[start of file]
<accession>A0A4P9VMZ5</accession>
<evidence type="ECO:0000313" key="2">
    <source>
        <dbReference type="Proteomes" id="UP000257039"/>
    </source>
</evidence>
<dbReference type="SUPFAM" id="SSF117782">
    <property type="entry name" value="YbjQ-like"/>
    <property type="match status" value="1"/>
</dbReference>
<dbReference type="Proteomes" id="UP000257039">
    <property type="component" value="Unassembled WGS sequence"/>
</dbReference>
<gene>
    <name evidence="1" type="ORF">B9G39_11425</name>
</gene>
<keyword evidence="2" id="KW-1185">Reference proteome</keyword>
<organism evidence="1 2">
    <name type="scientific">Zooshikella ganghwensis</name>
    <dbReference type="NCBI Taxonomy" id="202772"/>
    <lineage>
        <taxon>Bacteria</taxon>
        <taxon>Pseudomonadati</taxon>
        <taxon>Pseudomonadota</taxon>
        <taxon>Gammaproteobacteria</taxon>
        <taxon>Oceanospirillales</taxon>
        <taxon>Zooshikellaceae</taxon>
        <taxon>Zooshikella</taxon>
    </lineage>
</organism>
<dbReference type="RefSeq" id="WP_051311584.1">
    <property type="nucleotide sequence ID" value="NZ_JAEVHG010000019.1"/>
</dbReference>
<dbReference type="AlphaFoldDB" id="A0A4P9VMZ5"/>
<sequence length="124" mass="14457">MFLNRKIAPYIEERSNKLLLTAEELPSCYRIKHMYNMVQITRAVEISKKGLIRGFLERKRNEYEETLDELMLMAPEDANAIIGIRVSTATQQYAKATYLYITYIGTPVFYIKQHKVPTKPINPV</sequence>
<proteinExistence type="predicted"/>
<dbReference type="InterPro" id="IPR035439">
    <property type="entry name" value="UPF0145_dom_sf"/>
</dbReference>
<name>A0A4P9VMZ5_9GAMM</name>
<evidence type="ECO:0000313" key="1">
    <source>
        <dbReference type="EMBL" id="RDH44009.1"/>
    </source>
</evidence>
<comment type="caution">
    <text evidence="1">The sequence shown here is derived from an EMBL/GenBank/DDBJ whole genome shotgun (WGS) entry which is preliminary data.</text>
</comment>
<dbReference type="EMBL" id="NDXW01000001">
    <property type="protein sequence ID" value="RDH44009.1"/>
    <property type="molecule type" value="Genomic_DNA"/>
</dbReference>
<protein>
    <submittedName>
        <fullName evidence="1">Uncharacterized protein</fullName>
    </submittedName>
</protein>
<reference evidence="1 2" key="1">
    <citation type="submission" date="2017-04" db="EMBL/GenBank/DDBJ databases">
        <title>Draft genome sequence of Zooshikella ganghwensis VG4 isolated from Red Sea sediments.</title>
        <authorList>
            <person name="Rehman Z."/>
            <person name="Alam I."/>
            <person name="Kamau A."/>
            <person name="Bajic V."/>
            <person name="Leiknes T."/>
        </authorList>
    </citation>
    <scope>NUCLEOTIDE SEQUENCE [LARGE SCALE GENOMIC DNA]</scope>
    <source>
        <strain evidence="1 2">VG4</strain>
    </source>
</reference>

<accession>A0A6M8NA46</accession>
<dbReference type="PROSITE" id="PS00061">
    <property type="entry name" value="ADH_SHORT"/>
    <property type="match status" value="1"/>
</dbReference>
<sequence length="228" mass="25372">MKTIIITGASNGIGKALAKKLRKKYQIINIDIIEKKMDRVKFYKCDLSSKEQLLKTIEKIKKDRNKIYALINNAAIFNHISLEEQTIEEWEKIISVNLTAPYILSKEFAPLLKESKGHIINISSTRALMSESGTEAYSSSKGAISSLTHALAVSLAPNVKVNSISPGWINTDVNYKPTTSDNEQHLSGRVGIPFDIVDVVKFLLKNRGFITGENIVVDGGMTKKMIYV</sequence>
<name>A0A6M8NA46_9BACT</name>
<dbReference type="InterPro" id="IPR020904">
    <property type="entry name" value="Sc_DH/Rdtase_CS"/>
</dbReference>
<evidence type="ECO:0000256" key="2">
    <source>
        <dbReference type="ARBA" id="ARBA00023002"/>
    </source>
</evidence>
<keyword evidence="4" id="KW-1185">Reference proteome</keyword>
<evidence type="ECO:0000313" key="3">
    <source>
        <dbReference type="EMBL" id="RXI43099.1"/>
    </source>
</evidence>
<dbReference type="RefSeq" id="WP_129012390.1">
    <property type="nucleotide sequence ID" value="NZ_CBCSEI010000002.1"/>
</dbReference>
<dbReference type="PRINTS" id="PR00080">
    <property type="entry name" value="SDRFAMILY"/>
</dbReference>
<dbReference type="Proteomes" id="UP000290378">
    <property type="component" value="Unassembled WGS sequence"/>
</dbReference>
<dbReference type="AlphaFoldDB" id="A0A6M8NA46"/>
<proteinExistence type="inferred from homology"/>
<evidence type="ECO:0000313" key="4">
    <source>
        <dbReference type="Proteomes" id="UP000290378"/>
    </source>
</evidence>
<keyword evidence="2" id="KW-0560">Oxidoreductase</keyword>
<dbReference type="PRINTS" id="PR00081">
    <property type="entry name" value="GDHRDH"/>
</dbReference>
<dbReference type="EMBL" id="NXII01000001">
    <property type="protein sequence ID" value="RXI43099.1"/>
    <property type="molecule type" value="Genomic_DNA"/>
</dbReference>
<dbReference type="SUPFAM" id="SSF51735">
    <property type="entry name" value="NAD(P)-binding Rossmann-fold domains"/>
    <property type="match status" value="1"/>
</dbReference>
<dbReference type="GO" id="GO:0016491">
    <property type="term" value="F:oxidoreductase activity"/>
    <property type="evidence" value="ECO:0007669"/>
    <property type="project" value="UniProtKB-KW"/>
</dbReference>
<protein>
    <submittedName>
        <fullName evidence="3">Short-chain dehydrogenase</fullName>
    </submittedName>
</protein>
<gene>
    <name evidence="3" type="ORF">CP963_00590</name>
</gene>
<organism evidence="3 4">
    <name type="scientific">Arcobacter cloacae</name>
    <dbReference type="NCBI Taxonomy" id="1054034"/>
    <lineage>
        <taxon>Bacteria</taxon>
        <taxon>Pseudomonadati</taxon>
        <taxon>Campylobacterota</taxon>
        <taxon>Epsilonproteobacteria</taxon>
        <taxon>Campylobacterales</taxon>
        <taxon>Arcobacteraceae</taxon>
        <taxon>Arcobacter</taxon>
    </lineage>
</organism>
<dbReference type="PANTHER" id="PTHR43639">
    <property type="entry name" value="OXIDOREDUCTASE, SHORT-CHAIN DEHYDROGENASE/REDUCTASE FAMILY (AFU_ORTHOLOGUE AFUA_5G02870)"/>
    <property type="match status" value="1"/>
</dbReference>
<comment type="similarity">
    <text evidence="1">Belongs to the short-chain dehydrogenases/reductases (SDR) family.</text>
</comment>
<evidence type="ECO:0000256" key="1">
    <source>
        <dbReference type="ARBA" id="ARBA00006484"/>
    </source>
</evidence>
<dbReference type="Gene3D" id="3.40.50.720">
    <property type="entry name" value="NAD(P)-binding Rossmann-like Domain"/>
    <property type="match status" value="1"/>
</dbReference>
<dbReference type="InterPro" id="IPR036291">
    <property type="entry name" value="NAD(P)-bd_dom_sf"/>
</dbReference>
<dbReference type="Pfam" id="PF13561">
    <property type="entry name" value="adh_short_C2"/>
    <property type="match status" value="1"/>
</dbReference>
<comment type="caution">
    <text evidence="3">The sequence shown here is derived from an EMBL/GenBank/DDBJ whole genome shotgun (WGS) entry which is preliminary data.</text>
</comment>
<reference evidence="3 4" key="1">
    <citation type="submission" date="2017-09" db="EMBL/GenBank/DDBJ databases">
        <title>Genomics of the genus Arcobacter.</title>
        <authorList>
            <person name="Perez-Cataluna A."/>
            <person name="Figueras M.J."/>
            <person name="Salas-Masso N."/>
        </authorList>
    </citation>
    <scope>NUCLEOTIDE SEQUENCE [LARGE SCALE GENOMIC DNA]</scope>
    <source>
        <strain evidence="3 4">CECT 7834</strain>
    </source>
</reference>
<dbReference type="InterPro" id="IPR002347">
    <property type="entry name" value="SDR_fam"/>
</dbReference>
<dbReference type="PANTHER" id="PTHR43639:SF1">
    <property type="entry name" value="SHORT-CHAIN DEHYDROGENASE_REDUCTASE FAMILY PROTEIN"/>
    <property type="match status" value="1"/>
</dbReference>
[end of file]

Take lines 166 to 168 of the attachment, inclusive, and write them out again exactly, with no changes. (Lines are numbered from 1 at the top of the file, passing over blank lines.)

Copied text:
    <property type="entry name" value="NAD(P)-bd_dom_sf"/>
</dbReference>
<dbReference type="Pfam" id="PF13561">